War of the Rebellion: Serial 046 Page 0214 S.C. AND GA. COASTS,AND IN MID. AND E. FLA. Chapter XL.

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BATTERY STEVENS.

Immediately to the left of Battery Reno; distance from Fort Sumter, 4,320 yards; from Battery Gregg, 2,950 yards; from Fort Wagner, 1,860 yards.

Armament.-Two 100-pounder Parrott rifles.

Garrion.-Detachments Company C, First U. S. Artillery, and Seventh Connecticut Volunteer Infantry, commanded by Firt Lieutenant James E. Wilson, Fifth U. S. Artillery.

BATTERY STRONG.

Immediately to left of Battery Stevens; distance from Fort Sumter, 4,345 yards; from Battery Gregg, 2,950 yards; from Fort Wagner, 1,900 yards.

Armament.-One 10-inch Parrott rifle.

Garrison.-Detachment Seventh Connecticut Volunteer Infantry, commanded by Captain S. H. Gray, Seventh Connecticut Volunteer Infantry.

BATTERY KIRBY.

One hundred yards to the left of Battery Strong; distance from Fort Sumter, 4,400 yards, from Battery Gregg, 3,000 yards; from Fort Wagner, 1,960 yards.

Armament.-Two 10-inch seacoast mortars.

Garrison.-Detachment Eleventh Maine Infantry, commanded by First Lieutenant Charles Sellmer, Eleventh Maine Volunteer Infantry.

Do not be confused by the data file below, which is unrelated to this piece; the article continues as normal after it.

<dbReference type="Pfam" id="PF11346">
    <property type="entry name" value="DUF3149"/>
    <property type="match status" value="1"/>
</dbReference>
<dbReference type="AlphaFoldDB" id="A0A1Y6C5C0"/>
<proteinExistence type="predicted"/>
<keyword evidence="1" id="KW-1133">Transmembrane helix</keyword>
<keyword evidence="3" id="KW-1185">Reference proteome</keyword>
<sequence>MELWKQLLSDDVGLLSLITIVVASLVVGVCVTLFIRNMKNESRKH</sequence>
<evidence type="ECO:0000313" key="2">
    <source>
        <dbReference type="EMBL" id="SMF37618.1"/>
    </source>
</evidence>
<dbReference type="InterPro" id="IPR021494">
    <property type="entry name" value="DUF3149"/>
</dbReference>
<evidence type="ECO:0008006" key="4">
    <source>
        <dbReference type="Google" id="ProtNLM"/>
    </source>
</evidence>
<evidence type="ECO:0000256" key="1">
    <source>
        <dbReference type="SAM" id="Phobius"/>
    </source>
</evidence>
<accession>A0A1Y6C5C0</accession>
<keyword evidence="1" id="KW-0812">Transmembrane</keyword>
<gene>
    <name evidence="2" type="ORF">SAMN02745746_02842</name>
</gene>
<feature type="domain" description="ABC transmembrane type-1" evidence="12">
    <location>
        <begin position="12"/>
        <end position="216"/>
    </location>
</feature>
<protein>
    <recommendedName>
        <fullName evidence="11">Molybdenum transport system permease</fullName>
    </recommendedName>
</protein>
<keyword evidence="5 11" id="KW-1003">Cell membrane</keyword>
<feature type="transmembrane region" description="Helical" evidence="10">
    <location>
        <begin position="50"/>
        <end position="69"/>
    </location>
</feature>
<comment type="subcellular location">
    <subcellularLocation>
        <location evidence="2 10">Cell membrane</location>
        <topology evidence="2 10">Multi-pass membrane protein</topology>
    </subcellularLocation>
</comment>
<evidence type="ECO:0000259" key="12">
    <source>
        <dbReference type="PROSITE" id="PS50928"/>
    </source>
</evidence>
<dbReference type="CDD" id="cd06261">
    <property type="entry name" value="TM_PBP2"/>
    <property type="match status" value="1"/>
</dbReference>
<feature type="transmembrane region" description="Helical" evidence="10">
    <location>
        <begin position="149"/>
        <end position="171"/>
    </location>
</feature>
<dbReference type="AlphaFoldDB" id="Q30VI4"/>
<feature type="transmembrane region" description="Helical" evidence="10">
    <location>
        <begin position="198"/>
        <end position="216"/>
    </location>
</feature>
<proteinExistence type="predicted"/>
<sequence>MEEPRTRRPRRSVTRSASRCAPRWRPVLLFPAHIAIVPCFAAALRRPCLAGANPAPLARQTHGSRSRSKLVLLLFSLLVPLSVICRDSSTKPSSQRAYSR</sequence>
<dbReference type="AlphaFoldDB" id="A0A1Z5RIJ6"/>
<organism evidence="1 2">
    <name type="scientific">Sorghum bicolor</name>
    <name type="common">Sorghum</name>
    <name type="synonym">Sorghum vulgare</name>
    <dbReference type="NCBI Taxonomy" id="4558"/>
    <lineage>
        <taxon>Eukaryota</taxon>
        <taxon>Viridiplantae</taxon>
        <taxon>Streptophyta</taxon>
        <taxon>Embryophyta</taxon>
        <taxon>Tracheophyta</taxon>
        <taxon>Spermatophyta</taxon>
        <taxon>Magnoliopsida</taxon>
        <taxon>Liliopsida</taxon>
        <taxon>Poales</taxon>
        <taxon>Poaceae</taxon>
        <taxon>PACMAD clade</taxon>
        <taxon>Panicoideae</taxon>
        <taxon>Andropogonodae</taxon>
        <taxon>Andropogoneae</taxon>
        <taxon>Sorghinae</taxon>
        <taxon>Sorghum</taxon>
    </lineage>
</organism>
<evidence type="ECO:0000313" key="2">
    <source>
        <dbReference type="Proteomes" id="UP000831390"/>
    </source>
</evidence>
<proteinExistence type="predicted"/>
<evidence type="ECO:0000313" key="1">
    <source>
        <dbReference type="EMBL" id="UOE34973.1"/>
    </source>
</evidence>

Most of this heavy artillery had been brought from Hilton Head, and all of if landed on this island since the 24th of July. The place of landing for our artillery, and, indeed, of all our supplies, was at the south end of Morris Island, in Light-House Inlet, a narrow, confined stream, approached from the sea only through a crooked, narrow channel, and over a bar admitting at high water vessels of only 8 and 10 feet draught. Nearly one-half the time there was no ingress or engross to the inlet, and much valuable time was loss in waiting for high water, on which to float our transports over the bar.

Where we landed our artillery on Morris Island to our batteries was a distance varying from 1 1/2 to 2 miles. This entire distance was heavy sand, through which all the guns were dragged into position by troops at night. Seventh heavy guns were thus dragged to the immediate front of Fort Wagner, put in position, equipped, magazines filled, and the batteries served for seven days, through within half range of seven heavy pieces of artillery with which that place was garnished and within 400 yards of their sharpshooters, with their whole front covered with marksmen armed with telescopic rifles of extraordinary power.

On the evening of the 16th of August, a sufficient number of batteries being completed and in readiness to warrant the opening of the bombardment, final orders were issued to open fire upon fort Sumter at daybreak on the morning of the 17th from all the batteries which were completed, opening the other batteries as fast as they were finished.

Accordingly, on the morning of the 17th---

Battery Brown opened with one 8-inch, throwing shell. A gunner's gimlet having been accidentally broken off in the vent off the other piece of this battery, its service was lost for three days while drilling it out.